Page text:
Financing a car has certain effects on your car insurance policy, but not all of them will cost you money.
- When you finance a car, the lender will require coverage to protect its investment.
- In addition to state minimum requirements, lenders will require both collision and comprehensive coverage, which can increase your insurance costs if you were not already planning on that type of coverage.
- Lenders will want to be listed as the payee on your policy, but listing a loss payee does not affect your insurance rate.
- Lenders may require year-round coverage, even if you plan on storing the vehicle for part of the year.
Lenders Require Full Coverage
The main expense when insuring a financed car is that lenders require both comprehensive coverage and collision coverage on top of the state minimum requirements for auto insurance.
Being required to carry comprehensive and collision with your lender will raise your car insurance rates when compared with a liability-only policy.
When you purchase a vehicle with your own money, you can make the cheaper choice to purchase only your state's mandatory minimum coverage.
Example: Joan purchased a $20,000 car with $10,000 cash and a $10,000 loan, but didn't want to pay for full coverage insurance because she felt the risk of damage was very low. The lender required both comprehensive and collision coverage. The car insurance rate doubled with the additional coverage requirement because the car was relatively new.
Lenders Become a Payee
Lenders will ask to be the payee in case of loss and may also ask to be listed as additional insured for the car they have financed. It does not cost you any more money to add a lender as a loss payee or additional insured.
Example: Jean purchased a $20,000 car with $10,000 cash and a $10,000 loan. She placed full coverage insurance on the vehicle to protect against a loss and listed the lender as a loss payee. The car insurance rates were identical.
Reduced Coverage During Non-Use Months
You might think that if your car is not in use year-round, you’re off the hook for insurance coverage, but that is not always the case.
Most financed cars are required to carry full coverage all year round until the loan is paid off. The lender decides.
Some lenders will allow you to put vehicles in storage when not in use, but documentation from your insurance carrier will probably be required along with your signature verifying you will not drive the vehicle. The lender will most likely have a specific form for your insurance agent to fill out. Storage of a vehicle can be a big cost-saving and it is worth it to ask your lender if it is a possibility.
Example: John financed a new convertible to ride around in for the summer months. He wanted to keep it in good condition, so he drove an old pickup truck in winter. He asked his lender if he can reduce his insurance coverage in the winter months to comprehensive only. The lender agreed and had John complete a form and take it to his insurance agent for final completion. John's insurance rate was reduced all winter long because of the change in coverage. He will need to contact his insurance agent in the spring to return to full coverage.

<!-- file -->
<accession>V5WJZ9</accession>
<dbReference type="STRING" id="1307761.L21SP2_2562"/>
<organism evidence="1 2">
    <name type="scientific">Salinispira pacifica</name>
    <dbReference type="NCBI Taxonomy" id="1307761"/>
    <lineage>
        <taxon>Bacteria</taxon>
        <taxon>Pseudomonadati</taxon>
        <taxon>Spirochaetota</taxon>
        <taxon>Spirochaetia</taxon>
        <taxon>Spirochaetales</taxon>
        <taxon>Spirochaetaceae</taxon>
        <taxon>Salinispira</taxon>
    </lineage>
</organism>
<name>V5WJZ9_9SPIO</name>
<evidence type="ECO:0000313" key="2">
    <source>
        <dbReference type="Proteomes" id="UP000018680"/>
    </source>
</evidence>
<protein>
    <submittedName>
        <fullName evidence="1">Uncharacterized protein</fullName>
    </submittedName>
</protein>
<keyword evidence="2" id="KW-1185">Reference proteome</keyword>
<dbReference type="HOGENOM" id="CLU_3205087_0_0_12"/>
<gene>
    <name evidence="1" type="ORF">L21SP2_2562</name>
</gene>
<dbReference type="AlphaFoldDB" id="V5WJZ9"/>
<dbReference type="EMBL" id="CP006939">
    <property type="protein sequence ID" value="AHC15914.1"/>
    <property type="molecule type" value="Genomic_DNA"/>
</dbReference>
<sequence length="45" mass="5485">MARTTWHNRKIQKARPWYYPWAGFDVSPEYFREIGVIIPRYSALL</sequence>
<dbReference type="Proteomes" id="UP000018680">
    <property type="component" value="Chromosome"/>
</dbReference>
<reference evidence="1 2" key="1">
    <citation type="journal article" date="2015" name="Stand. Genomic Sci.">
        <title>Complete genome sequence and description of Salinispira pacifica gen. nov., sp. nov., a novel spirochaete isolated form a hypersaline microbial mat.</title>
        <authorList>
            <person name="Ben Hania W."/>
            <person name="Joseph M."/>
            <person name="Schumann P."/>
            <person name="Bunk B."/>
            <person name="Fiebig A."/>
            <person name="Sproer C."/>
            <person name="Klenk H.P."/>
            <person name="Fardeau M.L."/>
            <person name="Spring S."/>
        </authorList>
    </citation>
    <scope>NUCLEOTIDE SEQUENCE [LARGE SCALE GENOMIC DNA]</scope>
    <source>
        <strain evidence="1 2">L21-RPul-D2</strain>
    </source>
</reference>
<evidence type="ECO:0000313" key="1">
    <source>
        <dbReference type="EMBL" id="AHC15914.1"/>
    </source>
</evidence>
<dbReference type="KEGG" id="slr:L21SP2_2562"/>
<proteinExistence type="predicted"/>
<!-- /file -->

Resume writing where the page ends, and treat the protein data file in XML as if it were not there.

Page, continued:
Lenders Can Change Your Insurance If You Lapse
Insurance carriers update loss payees about any changes to the policy regarding the vehicle they are listed on. These changes include late payments, coverage changes, and policy cancellation. So if you make any changes to your car insurance policy, your auto loan provider, as a payee, will be the first to know.
Example: Joe financed a new car through his credit union and listed them as a loss payee on his car insurance. A few months later he got behind on his car insurance and paid past his due date. Luckily, he was still in his grace period when he submitted his payment. The credit union received a notice of the payment being late. The lender called the insurance company to find out if the payment was made. Confirmation of the payment was verified, but if the payment had not been submitted, it could have led to the lender placing a third-party car insurance policy on the vehicle.
When Financing a New or Late-Model Car
Whether you are buying a new car or upgrading to a newer car, your car insurance rates are likely to change. Often rates go up because you are insuring a more expensive vehicle. Lots of factors affect the cost of insurance.
Everything from a vehicle's age to its safety rating can impact your rates. Always check with your insurance agent to get a quote on the insurance before making a car purchase. Insurance should be figured into your budget before buying a car.
Example: Jill wanted to buy a new car, and knew she could afford to pay about $500 per month, including car insurance. An appraisal revealed her old car had a trade-in value of around $4,000. Jill wanted a 60-month loan so she could keep both interest and monthly payments in check. She plugged the trade-in value and desired monthly payment into a calculator and estimated that she could afford a car that cost around $32,000. However, this did not include car insurance. After researching a few models, Jill checked with her car insurance provider and discovered the new car insurance premium would cost $80 a month. Spread over the life of the car loan, that would be about $4,800, meaning a more reasonable sticker price was somewhere around $27,000 to meet her affordable total price goal of $32,000.